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The Australian Q Fever Register
On 4 April 2002, the NSW Special Minister of State and Minister for Industrial Relations, John Della Bosca, launched the Australian Q Fever Register.

The Q Fever Register is an internet register containing information on the Q Fever immune status of individual workers. Its security provisions are appropriately robust to protect the privacy of registered individuals and organisations.

The Register helps both employers and employees to vaccinate against Q Fever, a growing occupational health and safety risk in the meat processing industry. It covers workers in both NSW and Queensland, where about 90 per cent of cases occur. Using the Register, the Q Fever immunity status of a prospective employee can be checked in a matter of seconds.

What is Q Fever?
Q Fever was first recognised in
Australia in the 1930's, when workers at a Brisbane meat processor became ill with a fever. Since then, cases of the illness have been reported from Australian every state and territory.

Q Fever is caused by the organism Coxielia burnetii, a bacteria which can live in a variety of domestic and wild animals. The organism is particularly hardy and is known to survive in dust or soil for many months.

How do you get Q Fever
The most common cause of infection is by inhalation of contaminated dust. In dry and windy weather, contaminated dust can be blown for over a kilometre. Infection can also occur by way of skin abrasions and splashes of infected material into the eye.

Every year, more than 600 cases of Q Fever are reported nationally. Each year over 200 people are hospitalised as a result of the disease, and there are at least three deaths.

What are the symptoms
Symptoms of Q Fever are usually similar to acute influenza and most sufferers fully recover.

Up to 20 per cent of cases go on to develop a chronic, debilitating ailment called Q Fever Fatigue Syndrome (QFS) - a condition similar to Chronic Fatigue Syndrome.

In addition, a small minority of Q Fever sufferers may develop serious cardiac and liver complications.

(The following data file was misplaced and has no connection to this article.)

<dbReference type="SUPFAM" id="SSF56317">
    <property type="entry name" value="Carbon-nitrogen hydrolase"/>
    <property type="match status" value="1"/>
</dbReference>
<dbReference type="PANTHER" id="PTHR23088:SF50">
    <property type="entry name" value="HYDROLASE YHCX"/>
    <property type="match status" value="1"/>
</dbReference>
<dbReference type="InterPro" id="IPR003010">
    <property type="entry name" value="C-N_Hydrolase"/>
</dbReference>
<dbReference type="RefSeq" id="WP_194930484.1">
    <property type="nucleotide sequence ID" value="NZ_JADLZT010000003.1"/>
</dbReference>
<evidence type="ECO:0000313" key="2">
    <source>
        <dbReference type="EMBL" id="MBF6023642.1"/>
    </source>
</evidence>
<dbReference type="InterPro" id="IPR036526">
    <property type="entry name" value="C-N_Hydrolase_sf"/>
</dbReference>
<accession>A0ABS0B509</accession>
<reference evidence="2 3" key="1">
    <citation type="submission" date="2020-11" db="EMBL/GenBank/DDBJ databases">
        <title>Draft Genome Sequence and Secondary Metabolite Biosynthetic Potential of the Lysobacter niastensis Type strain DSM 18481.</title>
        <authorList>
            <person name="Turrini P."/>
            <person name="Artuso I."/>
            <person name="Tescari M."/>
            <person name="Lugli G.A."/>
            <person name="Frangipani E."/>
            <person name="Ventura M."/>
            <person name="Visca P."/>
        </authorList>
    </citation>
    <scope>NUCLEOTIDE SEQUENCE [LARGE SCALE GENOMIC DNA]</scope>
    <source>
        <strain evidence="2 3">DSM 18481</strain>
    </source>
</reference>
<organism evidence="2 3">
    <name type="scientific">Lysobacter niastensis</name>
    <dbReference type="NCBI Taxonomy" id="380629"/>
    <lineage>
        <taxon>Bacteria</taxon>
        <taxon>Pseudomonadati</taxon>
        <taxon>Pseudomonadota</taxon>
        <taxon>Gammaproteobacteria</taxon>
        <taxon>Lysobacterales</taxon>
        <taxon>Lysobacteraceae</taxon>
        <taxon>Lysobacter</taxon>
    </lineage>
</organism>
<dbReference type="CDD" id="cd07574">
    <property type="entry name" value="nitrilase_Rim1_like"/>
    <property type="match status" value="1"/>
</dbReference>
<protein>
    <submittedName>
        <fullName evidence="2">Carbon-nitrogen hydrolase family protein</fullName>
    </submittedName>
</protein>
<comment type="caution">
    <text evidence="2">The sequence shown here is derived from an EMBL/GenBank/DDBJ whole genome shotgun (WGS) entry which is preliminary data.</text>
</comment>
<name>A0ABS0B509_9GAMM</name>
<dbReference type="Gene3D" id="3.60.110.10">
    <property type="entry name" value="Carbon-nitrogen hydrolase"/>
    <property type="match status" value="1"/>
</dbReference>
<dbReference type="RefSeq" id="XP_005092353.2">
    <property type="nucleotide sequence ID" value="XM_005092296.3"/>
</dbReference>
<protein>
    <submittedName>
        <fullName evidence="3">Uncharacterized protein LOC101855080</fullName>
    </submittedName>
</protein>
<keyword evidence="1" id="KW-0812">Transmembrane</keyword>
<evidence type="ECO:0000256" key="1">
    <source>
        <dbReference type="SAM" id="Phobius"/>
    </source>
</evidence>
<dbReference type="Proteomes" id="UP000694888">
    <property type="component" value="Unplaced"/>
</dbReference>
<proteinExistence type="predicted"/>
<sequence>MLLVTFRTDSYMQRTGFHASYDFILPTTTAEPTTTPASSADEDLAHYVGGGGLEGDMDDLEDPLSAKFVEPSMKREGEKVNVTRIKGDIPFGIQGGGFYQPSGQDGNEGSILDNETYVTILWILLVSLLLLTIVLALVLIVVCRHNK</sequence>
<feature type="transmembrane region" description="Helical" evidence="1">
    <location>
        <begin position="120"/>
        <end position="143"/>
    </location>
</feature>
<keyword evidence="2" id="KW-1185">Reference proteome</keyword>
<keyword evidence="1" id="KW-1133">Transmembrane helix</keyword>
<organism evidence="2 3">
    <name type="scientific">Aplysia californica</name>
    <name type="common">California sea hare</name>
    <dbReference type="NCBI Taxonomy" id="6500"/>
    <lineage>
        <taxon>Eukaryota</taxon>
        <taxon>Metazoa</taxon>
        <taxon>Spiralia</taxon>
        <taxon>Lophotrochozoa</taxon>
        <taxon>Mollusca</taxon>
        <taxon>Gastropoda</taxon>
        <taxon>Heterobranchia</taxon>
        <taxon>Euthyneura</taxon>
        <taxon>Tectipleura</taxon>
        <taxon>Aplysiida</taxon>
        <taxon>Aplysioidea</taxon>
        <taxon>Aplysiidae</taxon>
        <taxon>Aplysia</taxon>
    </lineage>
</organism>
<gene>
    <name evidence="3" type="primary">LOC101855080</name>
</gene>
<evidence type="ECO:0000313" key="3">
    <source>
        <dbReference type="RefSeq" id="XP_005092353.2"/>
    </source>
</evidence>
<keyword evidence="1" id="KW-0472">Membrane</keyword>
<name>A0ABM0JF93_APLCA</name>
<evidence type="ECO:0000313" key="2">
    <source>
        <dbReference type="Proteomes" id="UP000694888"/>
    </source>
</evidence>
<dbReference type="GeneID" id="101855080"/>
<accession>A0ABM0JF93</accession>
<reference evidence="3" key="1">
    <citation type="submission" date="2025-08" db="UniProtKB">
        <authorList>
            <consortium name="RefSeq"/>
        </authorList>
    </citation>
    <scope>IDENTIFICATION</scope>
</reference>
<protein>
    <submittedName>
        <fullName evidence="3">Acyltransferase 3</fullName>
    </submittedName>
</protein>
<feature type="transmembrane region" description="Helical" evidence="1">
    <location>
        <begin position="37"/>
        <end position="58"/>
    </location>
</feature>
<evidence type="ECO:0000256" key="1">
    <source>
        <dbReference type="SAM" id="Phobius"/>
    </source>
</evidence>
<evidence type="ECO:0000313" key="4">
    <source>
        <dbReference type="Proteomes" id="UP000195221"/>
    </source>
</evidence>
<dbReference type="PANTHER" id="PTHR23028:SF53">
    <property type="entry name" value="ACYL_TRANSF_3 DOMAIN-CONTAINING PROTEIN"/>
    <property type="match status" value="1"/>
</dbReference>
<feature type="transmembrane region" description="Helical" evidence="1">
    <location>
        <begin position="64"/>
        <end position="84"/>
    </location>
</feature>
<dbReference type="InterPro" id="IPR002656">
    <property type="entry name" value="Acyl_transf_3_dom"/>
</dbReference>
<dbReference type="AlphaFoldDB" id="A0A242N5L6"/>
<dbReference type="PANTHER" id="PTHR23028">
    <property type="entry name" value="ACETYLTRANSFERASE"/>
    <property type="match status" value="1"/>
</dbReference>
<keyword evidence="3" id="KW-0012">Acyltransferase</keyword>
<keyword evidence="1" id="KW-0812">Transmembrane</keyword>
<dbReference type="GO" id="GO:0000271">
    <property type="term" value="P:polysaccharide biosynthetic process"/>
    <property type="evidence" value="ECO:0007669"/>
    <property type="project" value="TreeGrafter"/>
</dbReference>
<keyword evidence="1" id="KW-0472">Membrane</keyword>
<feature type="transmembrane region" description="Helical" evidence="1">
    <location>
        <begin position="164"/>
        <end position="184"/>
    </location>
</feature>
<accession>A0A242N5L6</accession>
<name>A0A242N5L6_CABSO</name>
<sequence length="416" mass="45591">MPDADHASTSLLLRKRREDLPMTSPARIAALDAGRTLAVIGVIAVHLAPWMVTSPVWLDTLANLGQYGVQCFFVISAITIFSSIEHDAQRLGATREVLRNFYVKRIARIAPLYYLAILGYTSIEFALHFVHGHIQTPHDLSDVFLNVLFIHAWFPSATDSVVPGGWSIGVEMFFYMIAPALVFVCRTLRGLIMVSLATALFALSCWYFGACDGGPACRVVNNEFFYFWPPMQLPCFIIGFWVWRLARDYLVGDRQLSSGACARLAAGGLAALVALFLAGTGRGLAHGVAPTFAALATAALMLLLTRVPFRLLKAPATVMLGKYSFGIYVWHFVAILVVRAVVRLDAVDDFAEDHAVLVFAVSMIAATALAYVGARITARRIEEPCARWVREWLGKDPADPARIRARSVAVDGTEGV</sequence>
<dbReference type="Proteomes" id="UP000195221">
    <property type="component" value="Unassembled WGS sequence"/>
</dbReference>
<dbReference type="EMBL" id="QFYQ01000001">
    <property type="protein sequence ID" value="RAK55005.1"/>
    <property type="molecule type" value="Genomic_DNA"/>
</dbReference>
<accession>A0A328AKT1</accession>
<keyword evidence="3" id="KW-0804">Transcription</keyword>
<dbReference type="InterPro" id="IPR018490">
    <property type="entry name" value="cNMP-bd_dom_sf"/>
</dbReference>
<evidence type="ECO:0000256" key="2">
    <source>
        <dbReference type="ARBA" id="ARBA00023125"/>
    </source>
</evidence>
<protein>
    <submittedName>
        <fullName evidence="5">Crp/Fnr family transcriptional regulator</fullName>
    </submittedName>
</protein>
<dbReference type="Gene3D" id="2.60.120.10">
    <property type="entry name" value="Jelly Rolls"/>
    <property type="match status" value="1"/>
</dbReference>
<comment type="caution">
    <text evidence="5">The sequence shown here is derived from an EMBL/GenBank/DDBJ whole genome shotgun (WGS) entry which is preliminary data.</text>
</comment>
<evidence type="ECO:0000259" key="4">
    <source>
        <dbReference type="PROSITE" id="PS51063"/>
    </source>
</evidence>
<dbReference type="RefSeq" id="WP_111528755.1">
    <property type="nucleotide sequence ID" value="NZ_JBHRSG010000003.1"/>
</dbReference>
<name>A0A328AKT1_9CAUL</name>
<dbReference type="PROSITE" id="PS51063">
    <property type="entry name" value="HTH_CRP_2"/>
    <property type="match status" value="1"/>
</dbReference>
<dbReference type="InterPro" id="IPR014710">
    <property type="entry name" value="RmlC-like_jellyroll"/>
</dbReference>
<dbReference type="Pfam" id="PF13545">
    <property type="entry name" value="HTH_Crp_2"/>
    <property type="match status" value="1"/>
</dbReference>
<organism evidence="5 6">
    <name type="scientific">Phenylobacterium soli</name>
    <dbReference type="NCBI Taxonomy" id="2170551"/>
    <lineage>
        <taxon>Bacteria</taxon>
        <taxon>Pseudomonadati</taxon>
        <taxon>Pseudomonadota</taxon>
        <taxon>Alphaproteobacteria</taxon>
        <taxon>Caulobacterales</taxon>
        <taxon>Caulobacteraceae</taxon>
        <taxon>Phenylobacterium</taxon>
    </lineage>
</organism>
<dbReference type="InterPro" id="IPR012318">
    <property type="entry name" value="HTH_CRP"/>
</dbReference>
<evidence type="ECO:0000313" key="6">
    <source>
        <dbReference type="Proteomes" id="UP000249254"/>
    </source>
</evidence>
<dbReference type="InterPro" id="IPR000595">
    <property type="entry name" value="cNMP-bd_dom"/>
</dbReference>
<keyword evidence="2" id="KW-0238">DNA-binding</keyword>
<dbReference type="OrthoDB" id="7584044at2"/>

Who is at risk
Q Fever is a significant occupational illness for the meat processing and agricultural industries. Anyone who works with livestock is at risk, including:

  • farmers
  • agricultural workers
  • shearers
  • transport workers
  • meat workers 
  • dairy workers

What is the cost of Q Fever
A safe and highly effective vaccine for Q Fever has been available since 1989 but many at risk workers have not been immunised. The rate of workers compensation claims for the disease is increasing. Each year more than 1,700 working hours are lost due to Q Fever.

Workers compensation costs are estimated at over $1 million per year with costs generally ranging from $7,000 up to $50,000 for individual cases. Some settlements have been in the region of $500,000.

How do you get vaccinated
The Q Fever vaccination process takes three weeks.

First, both skin and blood tests are carried out. These check whether a person has been previously exposed to Q Fever. Vaccinating a person who has been exposed to the disease can cause dangerous side effects.

It takes one week for results of the skin test to become available. Only then, if both tests are negative, can the person be vaccinated.

Once a person is vaccinated, it takes two weeks for full immunity to develop.

What are the benefits of the Register

In the past, there have been several barriers to vaccination among meat processors. They include:

  • high costs of testing and vaccination
  • a voluntary, worker-held record of vaccination rather than a compulsory, employer-held data base
  • the risks associated with multiple vaccination
  • a highly mobile workforce.

The Q Fever Register benefits both employers and workers by helping break down these barriers. If a person is not on the Register, they are tested. The results of their Q Fever skin and blood tests and the date of vaccination are then entered in the Register.

Using the Register, employers can get immediate confirmation of a potential employee's immune status. Taking on new staff is now easier and more cost effective. Workers can also feel safe in the knowledge that their vaccination information is now held in a central, secure location.

How do you take part in the Register

To participate in the register, contact your union office on 02 4929 5496 or to register direct:

The project was initiated by The Meat Processing Industry sub-group, made up from employer groups and the AMIEU, of WorkCover's Consumer Manufacturing Industry Reference Group.

The Register is jointly funded by two members of the sub-group, the Australian Meat Processor Corporation and Meat and Livestock Australia. WorkCover assisted at the feasibility study stage.

Paul Brown AMIEU Organiser  0411 182 058


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